Talks to reopen Nicollet Avenue at Lake Street appear to be progressing, as the city Friday commenced a process that will eventually give them authority to purchase the land.

Kmart’s obstruction of Nicollet Avenue has long been considered one of the worst urban planning blunders in modern Minneapolis history. Opening the street has been a top priority for incoming city council member Lisa Bender.

On Friday, the city released a redevelopment plan for the area. Bender said that if this passes -- a council vote is expected in April -- it will give the city authority purchase property in the area.

City officials have been locked in negotiations for years to convince a multitude of owners and lessees on the site to cooperate with the plan.

“This is an optimistic step,” Bender said. “It means that we’re still in active negotiations with the private property owners…It’s evidence that those negotiations are moving forward and that we are getting ready to hopefully take partial control of the site in the near future.”

In a staff report, city staff said goals for the area include reconnecting Nicollet Avenue, improving access to Interstate 35W, promoting new transit options along Nicollet Avenue and Lake Street, as well as eliminating blight. Future land uses could include mixed-use buildings and high-density residential buildings.

UPDATE: Howard Riefs, director of communications for Sears Holdings, which owns Kmart, sent this statement: "While Kmart has been and continues to be committed to an open and fair dialogue with the City on this matter, we did not receive notification of the proposed redevelopment plan until today when it was released to the public. We will review the proposal and provide further comment in due course."

The Nicollet-Lake closure was controversial from its beginnings in the mid-1970s, based on Star Tribune clippings. A redevelopment plan was initially approved in 1972 to improve the troubled area and millions of dollars in bonds were sold to acquire and clear land. Then the city desperately needed a tenant.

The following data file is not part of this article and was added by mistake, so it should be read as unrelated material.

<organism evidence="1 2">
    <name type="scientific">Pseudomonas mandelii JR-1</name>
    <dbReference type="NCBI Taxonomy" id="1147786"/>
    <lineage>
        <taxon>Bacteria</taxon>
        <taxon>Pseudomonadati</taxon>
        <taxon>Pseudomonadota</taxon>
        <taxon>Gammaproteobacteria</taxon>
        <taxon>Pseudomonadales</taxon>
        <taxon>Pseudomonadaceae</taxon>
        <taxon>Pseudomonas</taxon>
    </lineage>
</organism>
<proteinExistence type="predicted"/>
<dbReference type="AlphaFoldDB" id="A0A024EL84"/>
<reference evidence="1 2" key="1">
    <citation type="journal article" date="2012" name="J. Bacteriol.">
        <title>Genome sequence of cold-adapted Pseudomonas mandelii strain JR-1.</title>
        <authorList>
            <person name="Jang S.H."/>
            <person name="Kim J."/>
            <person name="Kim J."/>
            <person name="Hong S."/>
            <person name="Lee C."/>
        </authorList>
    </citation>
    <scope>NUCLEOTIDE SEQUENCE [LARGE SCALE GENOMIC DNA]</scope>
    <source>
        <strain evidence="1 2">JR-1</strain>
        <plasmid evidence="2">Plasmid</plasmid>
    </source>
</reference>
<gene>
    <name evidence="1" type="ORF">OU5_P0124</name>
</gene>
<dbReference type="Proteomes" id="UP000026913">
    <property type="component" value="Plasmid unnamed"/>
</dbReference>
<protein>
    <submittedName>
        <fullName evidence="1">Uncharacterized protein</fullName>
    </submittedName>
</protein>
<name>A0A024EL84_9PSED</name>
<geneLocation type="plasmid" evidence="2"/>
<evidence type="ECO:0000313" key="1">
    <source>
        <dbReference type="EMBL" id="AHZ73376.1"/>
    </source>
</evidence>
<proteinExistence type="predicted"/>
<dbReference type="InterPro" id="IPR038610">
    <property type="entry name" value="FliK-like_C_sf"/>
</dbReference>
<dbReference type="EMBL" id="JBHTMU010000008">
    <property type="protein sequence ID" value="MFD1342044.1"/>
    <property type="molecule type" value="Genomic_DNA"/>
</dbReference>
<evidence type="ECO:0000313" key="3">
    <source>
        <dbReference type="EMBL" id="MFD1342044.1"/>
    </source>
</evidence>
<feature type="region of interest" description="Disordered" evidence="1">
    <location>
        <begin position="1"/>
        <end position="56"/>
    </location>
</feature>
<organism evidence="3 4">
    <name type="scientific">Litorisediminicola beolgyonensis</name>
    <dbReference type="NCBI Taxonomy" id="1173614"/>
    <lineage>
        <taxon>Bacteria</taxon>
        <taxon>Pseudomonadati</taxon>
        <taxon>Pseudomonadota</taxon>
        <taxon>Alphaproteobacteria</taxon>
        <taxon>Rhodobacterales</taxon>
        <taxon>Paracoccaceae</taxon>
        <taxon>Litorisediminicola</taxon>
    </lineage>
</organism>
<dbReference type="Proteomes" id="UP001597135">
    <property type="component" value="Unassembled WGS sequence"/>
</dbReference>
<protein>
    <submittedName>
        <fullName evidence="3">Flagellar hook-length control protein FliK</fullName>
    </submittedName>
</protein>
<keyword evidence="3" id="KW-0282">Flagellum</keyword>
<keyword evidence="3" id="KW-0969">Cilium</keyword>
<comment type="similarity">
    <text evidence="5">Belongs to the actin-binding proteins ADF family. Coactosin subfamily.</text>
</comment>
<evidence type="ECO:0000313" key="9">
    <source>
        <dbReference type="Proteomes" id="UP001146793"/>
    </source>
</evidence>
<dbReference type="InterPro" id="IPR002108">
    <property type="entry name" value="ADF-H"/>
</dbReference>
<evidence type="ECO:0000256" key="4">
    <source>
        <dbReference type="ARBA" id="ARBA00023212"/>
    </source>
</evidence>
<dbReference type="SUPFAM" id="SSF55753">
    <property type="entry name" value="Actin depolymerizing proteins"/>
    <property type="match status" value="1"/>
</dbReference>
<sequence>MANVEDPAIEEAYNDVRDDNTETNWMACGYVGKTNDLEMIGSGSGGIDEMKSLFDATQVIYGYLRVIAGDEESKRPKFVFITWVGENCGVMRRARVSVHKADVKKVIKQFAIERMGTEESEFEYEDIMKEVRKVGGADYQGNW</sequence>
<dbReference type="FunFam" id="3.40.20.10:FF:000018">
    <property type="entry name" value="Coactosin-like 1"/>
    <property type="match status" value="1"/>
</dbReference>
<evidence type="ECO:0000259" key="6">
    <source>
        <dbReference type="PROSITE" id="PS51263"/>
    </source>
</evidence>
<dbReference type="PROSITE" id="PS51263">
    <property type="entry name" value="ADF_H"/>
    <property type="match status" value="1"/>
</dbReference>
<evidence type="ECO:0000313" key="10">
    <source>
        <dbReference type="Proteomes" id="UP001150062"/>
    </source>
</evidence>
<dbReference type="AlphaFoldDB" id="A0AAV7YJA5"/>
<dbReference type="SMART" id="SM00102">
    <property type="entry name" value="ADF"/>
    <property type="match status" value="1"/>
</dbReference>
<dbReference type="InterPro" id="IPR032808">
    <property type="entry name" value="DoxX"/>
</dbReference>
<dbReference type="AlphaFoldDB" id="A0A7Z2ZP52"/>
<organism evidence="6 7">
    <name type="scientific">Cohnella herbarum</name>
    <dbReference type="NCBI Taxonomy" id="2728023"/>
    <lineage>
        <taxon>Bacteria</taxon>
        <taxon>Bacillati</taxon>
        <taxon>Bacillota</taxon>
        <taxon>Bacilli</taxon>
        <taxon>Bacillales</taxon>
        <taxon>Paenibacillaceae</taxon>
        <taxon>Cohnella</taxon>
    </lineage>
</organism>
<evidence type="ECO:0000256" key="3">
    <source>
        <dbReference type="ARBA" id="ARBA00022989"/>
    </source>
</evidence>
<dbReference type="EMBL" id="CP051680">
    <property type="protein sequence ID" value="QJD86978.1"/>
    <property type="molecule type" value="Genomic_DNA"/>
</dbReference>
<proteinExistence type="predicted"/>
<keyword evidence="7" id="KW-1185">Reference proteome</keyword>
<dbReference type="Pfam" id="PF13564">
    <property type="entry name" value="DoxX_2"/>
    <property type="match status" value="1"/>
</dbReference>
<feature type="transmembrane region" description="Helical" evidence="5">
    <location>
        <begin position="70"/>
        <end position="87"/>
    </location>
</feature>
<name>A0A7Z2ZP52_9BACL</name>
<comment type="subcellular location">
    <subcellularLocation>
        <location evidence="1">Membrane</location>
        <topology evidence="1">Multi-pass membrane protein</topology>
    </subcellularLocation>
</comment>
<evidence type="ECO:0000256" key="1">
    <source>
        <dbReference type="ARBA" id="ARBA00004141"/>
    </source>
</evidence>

In 1976, Kmart demanded that Nicollet be closed in order to build their store, a proposition that “generated intense neighborhood opposition,” according to one news article. “The people in my neighborhood don’t want Nicollet Ave. closed, and we don’t want K-Mart if that’s what it involves,” a service station owner named Carl Brown said at a community meeting.

The article about that community meeting summed up the pressure on the council: “Aldermen Earl Netwal and Tom Ogdahl admitted that the city is in a bind over the development. The land was cleared years ago, the city is losing taxable property, business have shown little interest in building there and the one large firm that is interested – Kmart – won’t build unless Nicollet Ave. is closed off.”

One letter writer proposed even proposed building an archway through the Kmart structure to connect the street (right).

The City Council’s community development committee ultimately deadlocked in a 2-2 vote. The full council then approved the plan 10-2. “I have 34,000 people in my ward who won’t have to drive to the suburbs,” said Alderman Keith Ford, who was "very pleased" with the outcome.

Soon after, Mayor Charlie Stenvig “refused to sign but did not veto” the council resolution because he was not completely behind it, according to another artcle. By doing so, he allowed the Kmart and SuperValu grocery store to move forward. The delay in locating an anchor tenant had "cost the city about $4.8 million more than was originally anticipated," the article said.

The new redevelopment plan for Lake Street and Nicollet Avenue will be heard at a planning commission committee of the whole meeting next Thursday.

Top photo: Lake Street and 1st Avenue, 1972 and today. Middle photo: "Nicollet block closed to allow store construction," July 1977. Bottom-right: Henry Henriksen letter to the editor, May 1976.